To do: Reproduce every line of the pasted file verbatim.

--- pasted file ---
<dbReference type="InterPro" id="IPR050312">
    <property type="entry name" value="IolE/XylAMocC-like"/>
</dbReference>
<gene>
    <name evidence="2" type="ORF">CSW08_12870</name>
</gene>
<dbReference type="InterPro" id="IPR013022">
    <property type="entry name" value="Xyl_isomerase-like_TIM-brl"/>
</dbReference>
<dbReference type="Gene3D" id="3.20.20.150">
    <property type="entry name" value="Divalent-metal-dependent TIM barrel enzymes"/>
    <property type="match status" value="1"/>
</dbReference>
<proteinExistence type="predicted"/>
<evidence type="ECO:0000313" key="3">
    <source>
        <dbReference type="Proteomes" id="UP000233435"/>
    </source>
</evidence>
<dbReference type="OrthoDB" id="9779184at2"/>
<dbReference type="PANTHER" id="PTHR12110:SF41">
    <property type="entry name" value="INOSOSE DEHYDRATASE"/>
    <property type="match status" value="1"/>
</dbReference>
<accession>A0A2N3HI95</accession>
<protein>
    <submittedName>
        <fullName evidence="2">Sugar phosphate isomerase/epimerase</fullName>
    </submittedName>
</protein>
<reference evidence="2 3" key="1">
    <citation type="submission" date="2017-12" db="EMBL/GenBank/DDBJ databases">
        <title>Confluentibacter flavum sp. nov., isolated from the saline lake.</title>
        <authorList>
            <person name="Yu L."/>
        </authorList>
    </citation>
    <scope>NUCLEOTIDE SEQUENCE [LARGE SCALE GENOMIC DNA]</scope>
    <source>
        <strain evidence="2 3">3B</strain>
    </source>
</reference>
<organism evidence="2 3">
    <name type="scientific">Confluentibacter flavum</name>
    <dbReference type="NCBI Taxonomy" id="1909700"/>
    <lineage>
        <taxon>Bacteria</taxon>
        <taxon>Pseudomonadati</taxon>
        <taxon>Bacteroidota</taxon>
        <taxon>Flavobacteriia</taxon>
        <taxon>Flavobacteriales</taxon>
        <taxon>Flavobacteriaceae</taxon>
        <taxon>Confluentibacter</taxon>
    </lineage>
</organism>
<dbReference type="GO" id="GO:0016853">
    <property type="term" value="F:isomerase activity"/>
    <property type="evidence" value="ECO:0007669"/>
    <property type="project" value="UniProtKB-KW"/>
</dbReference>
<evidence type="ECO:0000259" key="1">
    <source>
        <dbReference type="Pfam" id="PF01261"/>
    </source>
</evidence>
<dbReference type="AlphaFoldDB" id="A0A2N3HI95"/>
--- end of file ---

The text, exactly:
<dbReference type="InterPro" id="IPR050312">
    <property type="entry name" value="IolE/XylAMocC-like"/>
</dbReference>
<gene>
    <name evidence="2" type="ORF">CSW08_12870</name>
</gene>
<dbReference type="InterPro" id="IPR013022">
    <property type="entry name" value="Xyl_isomerase-like_TIM-brl"/>
</dbReference>
<dbReference type="Gene3D" id="3.20.20.150">
    <property type="entry name" value="Divalent-metal-dependent TIM barrel enzymes"/>
    <property type="match status" value="1"/>
</dbReference>
<proteinExistence type="predicted"/>
<evidence type="ECO:0000313" key="3">
    <source>
        <dbReference type="Proteomes" id="UP000233435"/>
    </source>
</evidence>
<dbReference type="OrthoDB" id="9779184at2"/>
<dbReference type="PANTHER" id="PTHR12110:SF41">
    <property type="entry name" value="INOSOSE DEHYDRATASE"/>
    <property type="match status" value="1"/>
</dbReference>
<accession>A0A2N3HI95</accession>
<protein>
    <submittedName>
        <fullName evidence="2">Sugar phosphate isomerase/epimerase</fullName>
    </submittedName>
</protein>
<reference evidence="2 3" key="1">
    <citation type="submission" date="2017-12" db="EMBL/GenBank/DDBJ databases">
        <title>Confluentibacter flavum sp. nov., isolated from the saline lake.</title>
        <authorList>
            <person name="Yu L."/>
        </authorList>
    </citation>
    <scope>NUCLEOTIDE SEQUENCE [LARGE SCALE GENOMIC DNA]</scope>
    <source>
        <strain evidence="2 3">3B</strain>
    </source>
</reference>
<organism evidence="2 3">
    <name type="scientific">Confluentibacter flavum</name>
    <dbReference type="NCBI Taxonomy" id="1909700"/>
    <lineage>
        <taxon>Bacteria</taxon>
        <taxon>Pseudomonadati</taxon>
        <taxon>Bacteroidota</taxon>
        <taxon>Flavobacteriia</taxon>
        <taxon>Flavobacteriales</taxon>
        <taxon>Flavobacteriaceae</taxon>
        <taxon>Confluentibacter</taxon>
    </lineage>
</organism>
<dbReference type="GO" id="GO:0016853">
    <property type="term" value="F:isomerase activity"/>
    <property type="evidence" value="ECO:0007669"/>
    <property type="project" value="UniProtKB-KW"/>
</dbReference>
<evidence type="ECO:0000259" key="1">
    <source>
        <dbReference type="Pfam" id="PF01261"/>
    </source>
</evidence>
<dbReference type="AlphaFoldDB" id="A0A2N3HI95"/>